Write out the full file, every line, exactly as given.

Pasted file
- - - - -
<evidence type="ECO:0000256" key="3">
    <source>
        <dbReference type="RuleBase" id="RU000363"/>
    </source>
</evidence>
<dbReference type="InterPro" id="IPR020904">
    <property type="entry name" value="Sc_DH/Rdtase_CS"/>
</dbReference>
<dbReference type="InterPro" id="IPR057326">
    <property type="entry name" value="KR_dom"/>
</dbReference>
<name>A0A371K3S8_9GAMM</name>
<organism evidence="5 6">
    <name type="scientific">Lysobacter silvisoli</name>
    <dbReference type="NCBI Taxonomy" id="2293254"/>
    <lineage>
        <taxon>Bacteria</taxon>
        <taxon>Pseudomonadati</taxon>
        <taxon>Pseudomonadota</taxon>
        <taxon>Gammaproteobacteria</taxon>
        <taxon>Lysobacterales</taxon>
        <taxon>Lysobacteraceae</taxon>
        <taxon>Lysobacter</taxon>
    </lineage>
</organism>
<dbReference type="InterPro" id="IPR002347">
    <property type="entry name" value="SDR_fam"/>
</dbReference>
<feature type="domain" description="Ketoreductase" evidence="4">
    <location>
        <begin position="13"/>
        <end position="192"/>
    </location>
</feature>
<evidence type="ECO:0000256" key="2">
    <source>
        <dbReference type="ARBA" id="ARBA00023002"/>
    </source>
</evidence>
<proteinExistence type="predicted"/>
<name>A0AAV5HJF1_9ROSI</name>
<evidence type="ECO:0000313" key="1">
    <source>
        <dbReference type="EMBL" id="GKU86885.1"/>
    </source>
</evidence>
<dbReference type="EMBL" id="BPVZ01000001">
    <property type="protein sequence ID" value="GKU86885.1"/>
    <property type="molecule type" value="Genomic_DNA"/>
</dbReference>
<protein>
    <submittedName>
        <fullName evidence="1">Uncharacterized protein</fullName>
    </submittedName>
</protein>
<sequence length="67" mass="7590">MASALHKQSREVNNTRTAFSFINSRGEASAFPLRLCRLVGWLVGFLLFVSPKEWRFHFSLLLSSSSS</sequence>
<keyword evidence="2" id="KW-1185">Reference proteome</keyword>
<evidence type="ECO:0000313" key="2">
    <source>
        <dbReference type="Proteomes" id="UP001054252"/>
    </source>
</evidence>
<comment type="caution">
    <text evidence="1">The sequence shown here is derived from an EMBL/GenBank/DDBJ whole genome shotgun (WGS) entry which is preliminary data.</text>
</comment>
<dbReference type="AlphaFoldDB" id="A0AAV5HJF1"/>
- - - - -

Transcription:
<evidence type="ECO:0000256" key="3">
    <source>
        <dbReference type="RuleBase" id="RU000363"/>
    </source>
</evidence>
<dbReference type="InterPro" id="IPR020904">
    <property type="entry name" value="Sc_DH/Rdtase_CS"/>
</dbReference>
<dbReference type="InterPro" id="IPR057326">
    <property type="entry name" value="KR_dom"/>
</dbReference>
<name>A0A371K3S8_9GAMM</name>
<organism evidence="5 6">
    <name type="scientific">Lysobacter silvisoli</name>
    <dbReference type="NCBI Taxonomy" id="2293254"/>
    <lineage>
        <taxon>Bacteria</taxon>
        <taxon>Pseudomonadati</taxon>
        <taxon>Pseudomonadota</taxon>
        <taxon>Gammaproteobacteria</taxon>
        <taxon>Lysobacterales</taxon>
        <taxon>Lysobacteraceae</taxon>
        <taxon>Lysobacter</taxon>
    </lineage>
</organism>
<dbReference type="InterPro" id="IPR002347">
    <property type="entry name" value="SDR_fam"/>
</dbReference>
<feature type="domain" description="Ketoreductase" evidence="4">
    <location>
        <begin position="13"/>
        <end position="192"/>
    </location>
</feature>
<evidence type="ECO:0000256" key="2">
    <source>
        <dbReference type="ARBA" id="ARBA00023002"/>
    </source>
</evidence>
<proteinExistence type="predicted"/>
<name>A0AAV5HJF1_9ROSI</name>
<evidence type="ECO:0000313" key="1">
    <source>
        <dbReference type="EMBL" id="GKU86885.1"/>
    </source>
</evidence>
<dbReference type="EMBL" id="BPVZ01000001">
    <property type="protein sequence ID" value="GKU86885.1"/>
    <property type="molecule type" value="Genomic_DNA"/>
</dbReference>
<protein>
    <submittedName>
        <fullName evidence="1">Uncharacterized protein</fullName>
    </submittedName>
</protein>
<sequence length="67" mass="7590">MASALHKQSREVNNTRTAFSFINSRGEASAFPLRLCRLVGWLVGFLLFVSPKEWRFHFSLLLSSSSS</sequence>
<keyword evidence="2" id="KW-1185">Reference proteome</keyword>
<evidence type="ECO:0000313" key="2">
    <source>
        <dbReference type="Proteomes" id="UP001054252"/>
    </source>
</evidence>
<comment type="caution">
    <text evidence="1">The sequence shown here is derived from an EMBL/GenBank/DDBJ whole genome shotgun (WGS) entry which is preliminary data.</text>
</comment>
<dbReference type="AlphaFoldDB" id="A0AAV5HJF1"/>